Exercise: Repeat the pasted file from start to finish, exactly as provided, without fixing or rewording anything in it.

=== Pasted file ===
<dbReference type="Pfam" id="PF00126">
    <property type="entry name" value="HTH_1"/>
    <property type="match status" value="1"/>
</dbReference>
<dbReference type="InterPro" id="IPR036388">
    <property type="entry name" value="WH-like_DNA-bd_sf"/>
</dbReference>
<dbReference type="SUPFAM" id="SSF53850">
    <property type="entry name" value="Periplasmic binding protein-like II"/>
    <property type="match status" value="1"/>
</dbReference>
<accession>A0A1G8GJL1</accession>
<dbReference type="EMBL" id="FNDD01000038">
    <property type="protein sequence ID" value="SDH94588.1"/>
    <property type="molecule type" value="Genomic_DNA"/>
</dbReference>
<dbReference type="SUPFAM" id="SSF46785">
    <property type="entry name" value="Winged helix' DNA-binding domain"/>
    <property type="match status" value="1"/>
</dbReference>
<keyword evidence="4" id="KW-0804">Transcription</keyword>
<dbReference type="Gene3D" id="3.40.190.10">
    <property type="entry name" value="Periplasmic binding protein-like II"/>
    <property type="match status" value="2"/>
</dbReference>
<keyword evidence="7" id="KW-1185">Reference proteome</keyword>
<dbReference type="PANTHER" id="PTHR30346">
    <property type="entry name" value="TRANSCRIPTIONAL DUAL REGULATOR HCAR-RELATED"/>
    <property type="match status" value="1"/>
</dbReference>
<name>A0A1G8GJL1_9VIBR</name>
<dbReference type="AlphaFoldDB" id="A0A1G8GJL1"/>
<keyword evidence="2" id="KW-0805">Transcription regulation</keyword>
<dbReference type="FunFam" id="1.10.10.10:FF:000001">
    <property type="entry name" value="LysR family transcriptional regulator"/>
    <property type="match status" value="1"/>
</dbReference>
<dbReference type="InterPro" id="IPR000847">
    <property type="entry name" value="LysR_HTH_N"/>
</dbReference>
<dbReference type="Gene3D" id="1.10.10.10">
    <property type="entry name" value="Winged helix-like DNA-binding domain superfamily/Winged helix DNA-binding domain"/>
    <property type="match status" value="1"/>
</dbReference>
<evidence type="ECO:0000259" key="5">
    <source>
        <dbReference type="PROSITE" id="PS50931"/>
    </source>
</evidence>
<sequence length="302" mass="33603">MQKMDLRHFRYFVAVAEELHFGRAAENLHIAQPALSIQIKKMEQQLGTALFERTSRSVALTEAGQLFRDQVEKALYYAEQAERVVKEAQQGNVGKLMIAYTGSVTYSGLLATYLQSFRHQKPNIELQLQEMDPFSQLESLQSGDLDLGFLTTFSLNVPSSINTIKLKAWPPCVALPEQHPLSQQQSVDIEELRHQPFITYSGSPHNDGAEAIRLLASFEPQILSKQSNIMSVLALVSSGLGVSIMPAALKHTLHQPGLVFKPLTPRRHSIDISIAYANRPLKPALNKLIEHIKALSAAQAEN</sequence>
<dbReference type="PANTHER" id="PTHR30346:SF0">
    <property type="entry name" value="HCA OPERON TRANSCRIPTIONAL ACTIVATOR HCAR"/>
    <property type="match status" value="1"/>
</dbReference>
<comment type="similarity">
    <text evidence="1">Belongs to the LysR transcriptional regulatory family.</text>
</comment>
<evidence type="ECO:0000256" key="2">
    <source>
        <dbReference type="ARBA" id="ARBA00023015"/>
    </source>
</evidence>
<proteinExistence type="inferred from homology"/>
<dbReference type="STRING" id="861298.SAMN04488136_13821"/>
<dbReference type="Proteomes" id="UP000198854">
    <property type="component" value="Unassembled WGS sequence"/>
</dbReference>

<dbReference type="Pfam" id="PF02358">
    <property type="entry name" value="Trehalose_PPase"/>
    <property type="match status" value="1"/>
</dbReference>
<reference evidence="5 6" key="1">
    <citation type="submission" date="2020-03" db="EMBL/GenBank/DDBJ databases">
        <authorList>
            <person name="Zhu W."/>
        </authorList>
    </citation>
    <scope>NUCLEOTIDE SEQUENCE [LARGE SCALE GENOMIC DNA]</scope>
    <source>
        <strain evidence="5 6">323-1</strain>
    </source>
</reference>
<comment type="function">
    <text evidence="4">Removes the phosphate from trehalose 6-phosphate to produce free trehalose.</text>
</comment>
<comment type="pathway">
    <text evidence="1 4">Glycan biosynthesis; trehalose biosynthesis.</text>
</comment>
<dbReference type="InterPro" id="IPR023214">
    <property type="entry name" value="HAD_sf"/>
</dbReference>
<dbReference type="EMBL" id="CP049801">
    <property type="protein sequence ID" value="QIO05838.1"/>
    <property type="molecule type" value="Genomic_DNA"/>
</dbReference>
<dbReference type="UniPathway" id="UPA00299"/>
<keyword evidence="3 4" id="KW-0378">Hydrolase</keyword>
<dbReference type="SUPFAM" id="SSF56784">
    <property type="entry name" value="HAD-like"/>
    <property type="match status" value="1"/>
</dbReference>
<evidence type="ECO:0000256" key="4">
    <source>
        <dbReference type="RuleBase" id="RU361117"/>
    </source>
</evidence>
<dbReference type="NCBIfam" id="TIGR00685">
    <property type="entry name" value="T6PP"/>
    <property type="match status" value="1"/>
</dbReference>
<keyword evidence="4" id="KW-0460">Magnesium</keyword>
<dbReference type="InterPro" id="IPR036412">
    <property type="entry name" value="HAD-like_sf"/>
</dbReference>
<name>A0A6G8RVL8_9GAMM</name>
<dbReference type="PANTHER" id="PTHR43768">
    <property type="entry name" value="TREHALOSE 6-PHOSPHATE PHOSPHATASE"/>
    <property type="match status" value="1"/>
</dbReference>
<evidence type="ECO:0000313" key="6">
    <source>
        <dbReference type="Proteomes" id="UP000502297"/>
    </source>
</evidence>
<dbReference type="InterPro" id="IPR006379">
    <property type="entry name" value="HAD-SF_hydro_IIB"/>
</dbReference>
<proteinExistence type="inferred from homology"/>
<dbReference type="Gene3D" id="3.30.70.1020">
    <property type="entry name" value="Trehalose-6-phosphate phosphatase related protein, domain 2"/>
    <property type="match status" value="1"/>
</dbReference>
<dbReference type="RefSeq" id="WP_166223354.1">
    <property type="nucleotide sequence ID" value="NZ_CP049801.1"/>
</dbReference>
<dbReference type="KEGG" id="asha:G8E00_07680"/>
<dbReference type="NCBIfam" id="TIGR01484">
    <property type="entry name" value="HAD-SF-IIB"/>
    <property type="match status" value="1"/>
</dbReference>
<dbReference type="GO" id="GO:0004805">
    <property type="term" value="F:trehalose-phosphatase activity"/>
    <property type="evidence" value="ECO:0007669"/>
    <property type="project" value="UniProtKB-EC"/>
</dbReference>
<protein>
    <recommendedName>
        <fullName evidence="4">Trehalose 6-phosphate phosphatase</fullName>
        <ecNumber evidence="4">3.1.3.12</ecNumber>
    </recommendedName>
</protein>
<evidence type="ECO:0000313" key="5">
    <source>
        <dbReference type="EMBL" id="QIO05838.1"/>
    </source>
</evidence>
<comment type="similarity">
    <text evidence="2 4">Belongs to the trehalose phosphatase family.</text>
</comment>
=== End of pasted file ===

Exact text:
<dbReference type="Pfam" id="PF00126">
    <property type="entry name" value="HTH_1"/>
    <property type="match status" value="1"/>
</dbReference>
<dbReference type="InterPro" id="IPR036388">
    <property type="entry name" value="WH-like_DNA-bd_sf"/>
</dbReference>
<dbReference type="SUPFAM" id="SSF53850">
    <property type="entry name" value="Periplasmic binding protein-like II"/>
    <property type="match status" value="1"/>
</dbReference>
<accession>A0A1G8GJL1</accession>
<dbReference type="EMBL" id="FNDD01000038">
    <property type="protein sequence ID" value="SDH94588.1"/>
    <property type="molecule type" value="Genomic_DNA"/>
</dbReference>
<dbReference type="SUPFAM" id="SSF46785">
    <property type="entry name" value="Winged helix' DNA-binding domain"/>
    <property type="match status" value="1"/>
</dbReference>
<keyword evidence="4" id="KW-0804">Transcription</keyword>
<dbReference type="Gene3D" id="3.40.190.10">
    <property type="entry name" value="Periplasmic binding protein-like II"/>
    <property type="match status" value="2"/>
</dbReference>
<keyword evidence="7" id="KW-1185">Reference proteome</keyword>
<dbReference type="PANTHER" id="PTHR30346">
    <property type="entry name" value="TRANSCRIPTIONAL DUAL REGULATOR HCAR-RELATED"/>
    <property type="match status" value="1"/>
</dbReference>
<name>A0A1G8GJL1_9VIBR</name>
<dbReference type="AlphaFoldDB" id="A0A1G8GJL1"/>
<keyword evidence="2" id="KW-0805">Transcription regulation</keyword>
<dbReference type="FunFam" id="1.10.10.10:FF:000001">
    <property type="entry name" value="LysR family transcriptional regulator"/>
    <property type="match status" value="1"/>
</dbReference>
<dbReference type="InterPro" id="IPR000847">
    <property type="entry name" value="LysR_HTH_N"/>
</dbReference>
<dbReference type="Gene3D" id="1.10.10.10">
    <property type="entry name" value="Winged helix-like DNA-binding domain superfamily/Winged helix DNA-binding domain"/>
    <property type="match status" value="1"/>
</dbReference>
<evidence type="ECO:0000259" key="5">
    <source>
        <dbReference type="PROSITE" id="PS50931"/>
    </source>
</evidence>
<sequence length="302" mass="33603">MQKMDLRHFRYFVAVAEELHFGRAAENLHIAQPALSIQIKKMEQQLGTALFERTSRSVALTEAGQLFRDQVEKALYYAEQAERVVKEAQQGNVGKLMIAYTGSVTYSGLLATYLQSFRHQKPNIELQLQEMDPFSQLESLQSGDLDLGFLTTFSLNVPSSINTIKLKAWPPCVALPEQHPLSQQQSVDIEELRHQPFITYSGSPHNDGAEAIRLLASFEPQILSKQSNIMSVLALVSSGLGVSIMPAALKHTLHQPGLVFKPLTPRRHSIDISIAYANRPLKPALNKLIEHIKALSAAQAEN</sequence>
<dbReference type="PANTHER" id="PTHR30346:SF0">
    <property type="entry name" value="HCA OPERON TRANSCRIPTIONAL ACTIVATOR HCAR"/>
    <property type="match status" value="1"/>
</dbReference>
<comment type="similarity">
    <text evidence="1">Belongs to the LysR transcriptional regulatory family.</text>
</comment>
<evidence type="ECO:0000256" key="2">
    <source>
        <dbReference type="ARBA" id="ARBA00023015"/>
    </source>
</evidence>
<proteinExistence type="inferred from homology"/>
<dbReference type="STRING" id="861298.SAMN04488136_13821"/>
<dbReference type="Proteomes" id="UP000198854">
    <property type="component" value="Unassembled WGS sequence"/>
</dbReference>

<dbReference type="Pfam" id="PF02358">
    <property type="entry name" value="Trehalose_PPase"/>
    <property type="match status" value="1"/>
</dbReference>
<reference evidence="5 6" key="1">
    <citation type="submission" date="2020-03" db="EMBL/GenBank/DDBJ databases">
        <authorList>
            <person name="Zhu W."/>
        </authorList>
    </citation>
    <scope>NUCLEOTIDE SEQUENCE [LARGE SCALE GENOMIC DNA]</scope>
    <source>
        <strain evidence="5 6">323-1</strain>
    </source>
</reference>
<comment type="function">
    <text evidence="4">Removes the phosphate from trehalose 6-phosphate to produce free trehalose.</text>
</comment>
<comment type="pathway">
    <text evidence="1 4">Glycan biosynthesis; trehalose biosynthesis.</text>
</comment>
<dbReference type="InterPro" id="IPR023214">
    <property type="entry name" value="HAD_sf"/>
</dbReference>
<dbReference type="EMBL" id="CP049801">
    <property type="protein sequence ID" value="QIO05838.1"/>
    <property type="molecule type" value="Genomic_DNA"/>
</dbReference>
<dbReference type="UniPathway" id="UPA00299"/>
<keyword evidence="3 4" id="KW-0378">Hydrolase</keyword>
<dbReference type="SUPFAM" id="SSF56784">
    <property type="entry name" value="HAD-like"/>
    <property type="match status" value="1"/>
</dbReference>
<evidence type="ECO:0000256" key="4">
    <source>
        <dbReference type="RuleBase" id="RU361117"/>
    </source>
</evidence>
<dbReference type="NCBIfam" id="TIGR00685">
    <property type="entry name" value="T6PP"/>
    <property type="match status" value="1"/>
</dbReference>
<keyword evidence="4" id="KW-0460">Magnesium</keyword>
<dbReference type="InterPro" id="IPR036412">
    <property type="entry name" value="HAD-like_sf"/>
</dbReference>
<name>A0A6G8RVL8_9GAMM</name>
<dbReference type="PANTHER" id="PTHR43768">
    <property type="entry name" value="TREHALOSE 6-PHOSPHATE PHOSPHATASE"/>
    <property type="match status" value="1"/>
</dbReference>
<evidence type="ECO:0000313" key="6">
    <source>
        <dbReference type="Proteomes" id="UP000502297"/>
    </source>
</evidence>
<dbReference type="InterPro" id="IPR006379">
    <property type="entry name" value="HAD-SF_hydro_IIB"/>
</dbReference>
<proteinExistence type="inferred from homology"/>
<dbReference type="Gene3D" id="3.30.70.1020">
    <property type="entry name" value="Trehalose-6-phosphate phosphatase related protein, domain 2"/>
    <property type="match status" value="1"/>
</dbReference>
<dbReference type="RefSeq" id="WP_166223354.1">
    <property type="nucleotide sequence ID" value="NZ_CP049801.1"/>
</dbReference>
<dbReference type="KEGG" id="asha:G8E00_07680"/>
<dbReference type="NCBIfam" id="TIGR01484">
    <property type="entry name" value="HAD-SF-IIB"/>
    <property type="match status" value="1"/>
</dbReference>
<dbReference type="GO" id="GO:0004805">
    <property type="term" value="F:trehalose-phosphatase activity"/>
    <property type="evidence" value="ECO:0007669"/>
    <property type="project" value="UniProtKB-EC"/>
</dbReference>
<protein>
    <recommendedName>
        <fullName evidence="4">Trehalose 6-phosphate phosphatase</fullName>
        <ecNumber evidence="4">3.1.3.12</ecNumber>
    </recommendedName>
</protein>
<evidence type="ECO:0000313" key="5">
    <source>
        <dbReference type="EMBL" id="QIO05838.1"/>
    </source>
</evidence>
<comment type="similarity">
    <text evidence="2 4">Belongs to the trehalose phosphatase family.</text>
</comment>